Philip Roth: A literary life in seven stages

Marco Green
May 23, 2018

Decades later, he was the grand old man of American letters and many - perhaps including Roth himself - could not understand why he had not been awarded the Nobel Prize for Literature.

In the 1970s, Roth began writing about his alter ego, a writer named Nathan Zuckerman.

Roth was one of the great male writers of post-war America, along with Saul Bellow and John Updike.

Philip Roth was born in 1933 in Newark, New Jersey, where many of his books were set. His parents were first-generation Americans who had immigrated from Eastern Europe. He received his Masters in English Literature from the University of Chicago in 1955; around the same time he published his first work, in the Chicago Review.

Roth grew up in Newark, the site of many of his books.

He was denounced for the unflattering portraits of some of the Jewish characters and accused of being a "self-hating Jew". In addition to a Pulitzer for fiction writing, he won other top literary honors, including National Book Awards and PEN/Faulkner Awards.

Roth's best-known work, Portnoy's Complaint, is a humorous and sexually explicit psychoanalytical monologue of "a lust-ridden, mother-addicted young Jewish bachelor".

It was amusing, explicit and for the time shockingly frank. There were attempts to ban the book in Australia and some U.S. states, but it became a best-seller. The book featured several notorious masturbation scenes and a narrator who declared he wanted to "put the id back in yid".

His biographer, Blake Bailey, said the author died surrounded by "lifelong friends who loved him dearly", adding he was "a darling man and our greatest living writer". Zuckerman's resemblance to the author prompted some speculation that these books were semi-autobiographical, though Roth swatted away those assertions when asked.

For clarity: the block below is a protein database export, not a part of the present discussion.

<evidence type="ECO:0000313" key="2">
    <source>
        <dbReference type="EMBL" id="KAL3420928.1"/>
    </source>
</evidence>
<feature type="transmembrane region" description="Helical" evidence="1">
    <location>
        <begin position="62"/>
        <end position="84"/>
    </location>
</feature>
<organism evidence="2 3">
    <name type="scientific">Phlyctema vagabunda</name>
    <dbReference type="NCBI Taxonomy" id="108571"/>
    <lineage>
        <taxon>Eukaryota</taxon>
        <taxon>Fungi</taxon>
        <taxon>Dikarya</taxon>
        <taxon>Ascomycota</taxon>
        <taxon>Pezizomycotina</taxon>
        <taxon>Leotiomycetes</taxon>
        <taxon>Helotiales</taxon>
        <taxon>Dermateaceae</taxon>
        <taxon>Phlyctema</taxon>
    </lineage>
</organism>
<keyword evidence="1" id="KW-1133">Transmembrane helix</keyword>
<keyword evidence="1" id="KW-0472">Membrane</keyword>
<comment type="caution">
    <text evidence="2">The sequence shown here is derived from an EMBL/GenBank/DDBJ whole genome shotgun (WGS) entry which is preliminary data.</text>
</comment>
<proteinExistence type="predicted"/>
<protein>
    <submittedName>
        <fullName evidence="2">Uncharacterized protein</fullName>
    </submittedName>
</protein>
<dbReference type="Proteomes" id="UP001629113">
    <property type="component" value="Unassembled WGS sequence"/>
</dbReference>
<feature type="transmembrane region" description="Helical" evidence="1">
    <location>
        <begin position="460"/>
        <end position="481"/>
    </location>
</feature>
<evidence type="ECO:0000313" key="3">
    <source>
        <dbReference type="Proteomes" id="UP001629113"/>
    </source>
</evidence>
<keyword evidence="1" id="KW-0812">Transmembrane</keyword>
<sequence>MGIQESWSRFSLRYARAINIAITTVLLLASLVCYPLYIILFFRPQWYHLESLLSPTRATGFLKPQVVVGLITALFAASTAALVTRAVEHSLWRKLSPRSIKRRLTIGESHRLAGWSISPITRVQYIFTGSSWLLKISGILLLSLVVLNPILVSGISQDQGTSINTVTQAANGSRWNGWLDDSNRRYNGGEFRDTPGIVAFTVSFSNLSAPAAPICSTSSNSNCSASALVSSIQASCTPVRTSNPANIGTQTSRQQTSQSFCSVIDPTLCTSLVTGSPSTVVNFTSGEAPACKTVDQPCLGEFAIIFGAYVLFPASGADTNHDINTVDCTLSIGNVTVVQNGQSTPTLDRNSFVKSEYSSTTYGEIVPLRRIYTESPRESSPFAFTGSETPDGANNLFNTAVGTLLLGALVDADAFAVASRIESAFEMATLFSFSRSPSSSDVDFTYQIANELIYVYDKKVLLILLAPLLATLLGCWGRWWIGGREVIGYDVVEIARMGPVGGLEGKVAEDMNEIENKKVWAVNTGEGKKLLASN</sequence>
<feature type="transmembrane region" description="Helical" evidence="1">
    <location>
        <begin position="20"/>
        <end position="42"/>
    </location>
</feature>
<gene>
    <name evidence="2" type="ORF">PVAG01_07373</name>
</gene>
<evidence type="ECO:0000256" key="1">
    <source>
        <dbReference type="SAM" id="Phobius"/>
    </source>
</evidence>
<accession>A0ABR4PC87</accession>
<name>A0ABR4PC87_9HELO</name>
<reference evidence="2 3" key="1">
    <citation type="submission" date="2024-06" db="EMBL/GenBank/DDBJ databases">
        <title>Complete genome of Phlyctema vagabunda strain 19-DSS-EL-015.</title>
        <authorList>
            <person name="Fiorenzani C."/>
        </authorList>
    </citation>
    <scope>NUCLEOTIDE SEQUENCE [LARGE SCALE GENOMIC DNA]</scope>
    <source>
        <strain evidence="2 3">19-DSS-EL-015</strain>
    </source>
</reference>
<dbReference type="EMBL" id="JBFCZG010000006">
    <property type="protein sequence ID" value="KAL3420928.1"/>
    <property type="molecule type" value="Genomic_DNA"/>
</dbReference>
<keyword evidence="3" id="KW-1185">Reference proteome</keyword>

Philip Roth, one of the most prolific and celebrated writers of his generation, died Tuesday. Roth followed it with The Humbling, which came out the following year, and closed the curtains on this series of shorts-and his career-with Nemesis, about the 50s polio epidemic-in 2010.

Roth was married twice - to Margaret Martinson from 1959 to 1963, and to his long-time partner Claire Bloom from 1990 to 1994. She had persuaded him for a time to live in London, a city where he felt out of place.

In Sabbath's Theater, Roth imagines the inscription for his title character's headstone: "Sodomist, Abuser of Women, Destroyer of Morals".

Roth retired from writing in 2012, but by no means fell into obscurity-indeed, his seemingly prescient imaginations of American politics only gained traction with the advent of Donald Trump's administration, particularly his 2004 novel The Plot Against America, which tells the story of aviator and Nazi sympathizer Charles Lindbergh's victory against Franklin Roosevelt in the 1940 presidential elections.

He knew when to quit as a writer, too.

"It's hard to give up something you've been doing for 55 years, which has been at the center of your life, where you spend sometimes six, eight, 10 hours a day", he said. He made the decision after he reread all his books.

Other reports by Click Lancashire

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